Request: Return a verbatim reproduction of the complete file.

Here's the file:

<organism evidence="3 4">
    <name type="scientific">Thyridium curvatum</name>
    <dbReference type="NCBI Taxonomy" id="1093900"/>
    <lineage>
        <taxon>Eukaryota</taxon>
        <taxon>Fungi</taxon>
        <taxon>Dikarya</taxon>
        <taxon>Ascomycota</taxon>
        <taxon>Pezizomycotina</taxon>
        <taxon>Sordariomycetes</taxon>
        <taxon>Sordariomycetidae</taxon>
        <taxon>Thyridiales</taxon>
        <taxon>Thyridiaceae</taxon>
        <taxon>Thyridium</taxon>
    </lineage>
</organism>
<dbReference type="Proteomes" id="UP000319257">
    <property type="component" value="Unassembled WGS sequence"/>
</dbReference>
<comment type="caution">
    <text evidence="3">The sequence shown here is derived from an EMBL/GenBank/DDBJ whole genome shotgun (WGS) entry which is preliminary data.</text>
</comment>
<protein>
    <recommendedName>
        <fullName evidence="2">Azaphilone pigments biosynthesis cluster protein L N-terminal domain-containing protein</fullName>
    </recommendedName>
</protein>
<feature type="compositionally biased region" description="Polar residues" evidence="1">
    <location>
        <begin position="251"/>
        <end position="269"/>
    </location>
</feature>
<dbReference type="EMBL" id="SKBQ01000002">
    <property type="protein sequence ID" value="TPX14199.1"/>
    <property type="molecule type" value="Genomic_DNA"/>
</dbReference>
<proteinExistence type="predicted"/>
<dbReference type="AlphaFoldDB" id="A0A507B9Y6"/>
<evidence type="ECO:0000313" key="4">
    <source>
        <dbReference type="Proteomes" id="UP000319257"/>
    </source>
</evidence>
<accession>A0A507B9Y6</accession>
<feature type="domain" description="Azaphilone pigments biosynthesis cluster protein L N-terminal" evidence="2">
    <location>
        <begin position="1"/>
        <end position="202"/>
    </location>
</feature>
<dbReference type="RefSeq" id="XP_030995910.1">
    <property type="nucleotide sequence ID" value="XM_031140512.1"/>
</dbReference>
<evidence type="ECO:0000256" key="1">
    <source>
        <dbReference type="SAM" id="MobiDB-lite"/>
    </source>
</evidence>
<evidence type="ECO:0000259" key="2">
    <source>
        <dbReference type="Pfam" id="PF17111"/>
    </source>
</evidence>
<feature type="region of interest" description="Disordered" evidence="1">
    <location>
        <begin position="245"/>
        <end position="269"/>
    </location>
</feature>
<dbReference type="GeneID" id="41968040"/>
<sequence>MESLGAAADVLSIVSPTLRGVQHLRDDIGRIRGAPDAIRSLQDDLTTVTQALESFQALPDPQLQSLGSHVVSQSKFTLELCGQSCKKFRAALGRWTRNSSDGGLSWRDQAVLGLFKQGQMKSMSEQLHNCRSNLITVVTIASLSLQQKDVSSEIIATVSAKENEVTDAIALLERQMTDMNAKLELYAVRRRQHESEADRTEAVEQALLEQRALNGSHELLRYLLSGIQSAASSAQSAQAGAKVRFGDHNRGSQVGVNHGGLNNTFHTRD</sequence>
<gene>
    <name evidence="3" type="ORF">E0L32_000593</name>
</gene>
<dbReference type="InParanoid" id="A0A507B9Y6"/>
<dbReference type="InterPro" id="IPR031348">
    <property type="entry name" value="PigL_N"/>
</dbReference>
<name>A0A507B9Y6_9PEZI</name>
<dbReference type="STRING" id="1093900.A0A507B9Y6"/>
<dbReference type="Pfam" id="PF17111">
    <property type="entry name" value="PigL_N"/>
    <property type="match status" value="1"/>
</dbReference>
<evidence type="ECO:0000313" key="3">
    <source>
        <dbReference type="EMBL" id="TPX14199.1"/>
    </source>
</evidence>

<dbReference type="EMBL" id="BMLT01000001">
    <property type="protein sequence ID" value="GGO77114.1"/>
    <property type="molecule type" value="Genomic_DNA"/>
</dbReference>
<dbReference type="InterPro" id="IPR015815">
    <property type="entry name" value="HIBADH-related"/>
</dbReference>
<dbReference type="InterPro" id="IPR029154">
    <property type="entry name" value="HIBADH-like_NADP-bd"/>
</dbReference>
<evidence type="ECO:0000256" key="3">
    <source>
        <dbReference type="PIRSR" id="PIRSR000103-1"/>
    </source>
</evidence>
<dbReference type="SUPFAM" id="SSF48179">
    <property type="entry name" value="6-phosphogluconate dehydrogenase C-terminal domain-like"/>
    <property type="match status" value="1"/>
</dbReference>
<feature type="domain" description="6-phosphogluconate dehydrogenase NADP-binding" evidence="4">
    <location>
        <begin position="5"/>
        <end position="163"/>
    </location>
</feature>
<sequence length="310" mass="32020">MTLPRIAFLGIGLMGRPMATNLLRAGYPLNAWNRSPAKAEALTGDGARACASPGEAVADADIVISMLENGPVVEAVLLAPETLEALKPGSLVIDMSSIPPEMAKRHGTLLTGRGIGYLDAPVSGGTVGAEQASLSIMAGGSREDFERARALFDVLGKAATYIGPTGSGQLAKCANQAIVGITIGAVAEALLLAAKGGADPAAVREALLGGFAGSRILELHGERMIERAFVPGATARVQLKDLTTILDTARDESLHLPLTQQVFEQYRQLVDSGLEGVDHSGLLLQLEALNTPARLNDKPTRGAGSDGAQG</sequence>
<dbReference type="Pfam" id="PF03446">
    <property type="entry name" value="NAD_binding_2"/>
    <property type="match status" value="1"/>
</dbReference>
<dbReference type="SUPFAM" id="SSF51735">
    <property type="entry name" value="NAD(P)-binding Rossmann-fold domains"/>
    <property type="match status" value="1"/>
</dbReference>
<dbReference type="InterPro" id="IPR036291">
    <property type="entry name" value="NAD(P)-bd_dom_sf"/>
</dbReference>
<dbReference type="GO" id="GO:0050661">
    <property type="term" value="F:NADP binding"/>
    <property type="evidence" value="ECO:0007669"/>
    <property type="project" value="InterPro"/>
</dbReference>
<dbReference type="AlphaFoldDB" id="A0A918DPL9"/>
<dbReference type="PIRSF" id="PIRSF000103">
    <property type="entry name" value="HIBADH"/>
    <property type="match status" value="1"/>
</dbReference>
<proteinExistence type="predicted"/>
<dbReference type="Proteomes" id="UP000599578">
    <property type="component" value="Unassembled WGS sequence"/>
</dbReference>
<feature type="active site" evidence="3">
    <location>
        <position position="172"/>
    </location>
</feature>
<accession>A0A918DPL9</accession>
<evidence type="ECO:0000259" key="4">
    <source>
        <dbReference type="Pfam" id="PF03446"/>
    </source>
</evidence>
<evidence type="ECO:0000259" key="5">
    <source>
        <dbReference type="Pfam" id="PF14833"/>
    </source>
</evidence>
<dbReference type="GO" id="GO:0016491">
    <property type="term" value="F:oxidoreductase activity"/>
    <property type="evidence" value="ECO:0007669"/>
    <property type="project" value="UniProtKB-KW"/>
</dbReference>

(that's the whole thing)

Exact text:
<organism evidence="3 4">
    <name type="scientific">Thyridium curvatum</name>
    <dbReference type="NCBI Taxonomy" id="1093900"/>
    <lineage>
        <taxon>Eukaryota</taxon>
        <taxon>Fungi</taxon>
        <taxon>Dikarya</taxon>
        <taxon>Ascomycota</taxon>
        <taxon>Pezizomycotina</taxon>
        <taxon>Sordariomycetes</taxon>
        <taxon>Sordariomycetidae</taxon>
        <taxon>Thyridiales</taxon>
        <taxon>Thyridiaceae</taxon>
        <taxon>Thyridium</taxon>
    </lineage>
</organism>
<dbReference type="Proteomes" id="UP000319257">
    <property type="component" value="Unassembled WGS sequence"/>
</dbReference>
<comment type="caution">
    <text evidence="3">The sequence shown here is derived from an EMBL/GenBank/DDBJ whole genome shotgun (WGS) entry which is preliminary data.</text>
</comment>
<protein>
    <recommendedName>
        <fullName evidence="2">Azaphilone pigments biosynthesis cluster protein L N-terminal domain-containing protein</fullName>
    </recommendedName>
</protein>
<feature type="compositionally biased region" description="Polar residues" evidence="1">
    <location>
        <begin position="251"/>
        <end position="269"/>
    </location>
</feature>
<dbReference type="EMBL" id="SKBQ01000002">
    <property type="protein sequence ID" value="TPX14199.1"/>
    <property type="molecule type" value="Genomic_DNA"/>
</dbReference>
<proteinExistence type="predicted"/>
<dbReference type="AlphaFoldDB" id="A0A507B9Y6"/>
<evidence type="ECO:0000313" key="4">
    <source>
        <dbReference type="Proteomes" id="UP000319257"/>
    </source>
</evidence>
<accession>A0A507B9Y6</accession>
<feature type="domain" description="Azaphilone pigments biosynthesis cluster protein L N-terminal" evidence="2">
    <location>
        <begin position="1"/>
        <end position="202"/>
    </location>
</feature>
<dbReference type="RefSeq" id="XP_030995910.1">
    <property type="nucleotide sequence ID" value="XM_031140512.1"/>
</dbReference>
<evidence type="ECO:0000256" key="1">
    <source>
        <dbReference type="SAM" id="MobiDB-lite"/>
    </source>
</evidence>
<evidence type="ECO:0000259" key="2">
    <source>
        <dbReference type="Pfam" id="PF17111"/>
    </source>
</evidence>
<feature type="region of interest" description="Disordered" evidence="1">
    <location>
        <begin position="245"/>
        <end position="269"/>
    </location>
</feature>
<dbReference type="GeneID" id="41968040"/>
<sequence>MESLGAAADVLSIVSPTLRGVQHLRDDIGRIRGAPDAIRSLQDDLTTVTQALESFQALPDPQLQSLGSHVVSQSKFTLELCGQSCKKFRAALGRWTRNSSDGGLSWRDQAVLGLFKQGQMKSMSEQLHNCRSNLITVVTIASLSLQQKDVSSEIIATVSAKENEVTDAIALLERQMTDMNAKLELYAVRRRQHESEADRTEAVEQALLEQRALNGSHELLRYLLSGIQSAASSAQSAQAGAKVRFGDHNRGSQVGVNHGGLNNTFHTRD</sequence>
<gene>
    <name evidence="3" type="ORF">E0L32_000593</name>
</gene>
<dbReference type="InParanoid" id="A0A507B9Y6"/>
<dbReference type="InterPro" id="IPR031348">
    <property type="entry name" value="PigL_N"/>
</dbReference>
<name>A0A507B9Y6_9PEZI</name>
<dbReference type="STRING" id="1093900.A0A507B9Y6"/>
<dbReference type="Pfam" id="PF17111">
    <property type="entry name" value="PigL_N"/>
    <property type="match status" value="1"/>
</dbReference>
<evidence type="ECO:0000313" key="3">
    <source>
        <dbReference type="EMBL" id="TPX14199.1"/>
    </source>
</evidence>

<dbReference type="EMBL" id="BMLT01000001">
    <property type="protein sequence ID" value="GGO77114.1"/>
    <property type="molecule type" value="Genomic_DNA"/>
</dbReference>
<dbReference type="InterPro" id="IPR015815">
    <property type="entry name" value="HIBADH-related"/>
</dbReference>
<dbReference type="InterPro" id="IPR029154">
    <property type="entry name" value="HIBADH-like_NADP-bd"/>
</dbReference>
<evidence type="ECO:0000256" key="3">
    <source>
        <dbReference type="PIRSR" id="PIRSR000103-1"/>
    </source>
</evidence>
<dbReference type="SUPFAM" id="SSF48179">
    <property type="entry name" value="6-phosphogluconate dehydrogenase C-terminal domain-like"/>
    <property type="match status" value="1"/>
</dbReference>
<feature type="domain" description="6-phosphogluconate dehydrogenase NADP-binding" evidence="4">
    <location>
        <begin position="5"/>
        <end position="163"/>
    </location>
</feature>
<sequence length="310" mass="32020">MTLPRIAFLGIGLMGRPMATNLLRAGYPLNAWNRSPAKAEALTGDGARACASPGEAVADADIVISMLENGPVVEAVLLAPETLEALKPGSLVIDMSSIPPEMAKRHGTLLTGRGIGYLDAPVSGGTVGAEQASLSIMAGGSREDFERARALFDVLGKAATYIGPTGSGQLAKCANQAIVGITIGAVAEALLLAAKGGADPAAVREALLGGFAGSRILELHGERMIERAFVPGATARVQLKDLTTILDTARDESLHLPLTQQVFEQYRQLVDSGLEGVDHSGLLLQLEALNTPARLNDKPTRGAGSDGAQG</sequence>
<dbReference type="Pfam" id="PF03446">
    <property type="entry name" value="NAD_binding_2"/>
    <property type="match status" value="1"/>
</dbReference>
<dbReference type="SUPFAM" id="SSF51735">
    <property type="entry name" value="NAD(P)-binding Rossmann-fold domains"/>
    <property type="match status" value="1"/>
</dbReference>
<dbReference type="InterPro" id="IPR036291">
    <property type="entry name" value="NAD(P)-bd_dom_sf"/>
</dbReference>
<dbReference type="GO" id="GO:0050661">
    <property type="term" value="F:NADP binding"/>
    <property type="evidence" value="ECO:0007669"/>
    <property type="project" value="InterPro"/>
</dbReference>
<dbReference type="AlphaFoldDB" id="A0A918DPL9"/>
<dbReference type="PIRSF" id="PIRSF000103">
    <property type="entry name" value="HIBADH"/>
    <property type="match status" value="1"/>
</dbReference>
<proteinExistence type="predicted"/>
<dbReference type="Proteomes" id="UP000599578">
    <property type="component" value="Unassembled WGS sequence"/>
</dbReference>
<feature type="active site" evidence="3">
    <location>
        <position position="172"/>
    </location>
</feature>
<accession>A0A918DPL9</accession>
<evidence type="ECO:0000259" key="4">
    <source>
        <dbReference type="Pfam" id="PF03446"/>
    </source>
</evidence>
<evidence type="ECO:0000259" key="5">
    <source>
        <dbReference type="Pfam" id="PF14833"/>
    </source>
</evidence>
<dbReference type="GO" id="GO:0016491">
    <property type="term" value="F:oxidoreductase activity"/>
    <property type="evidence" value="ECO:0007669"/>
    <property type="project" value="UniProtKB-KW"/>
</dbReference>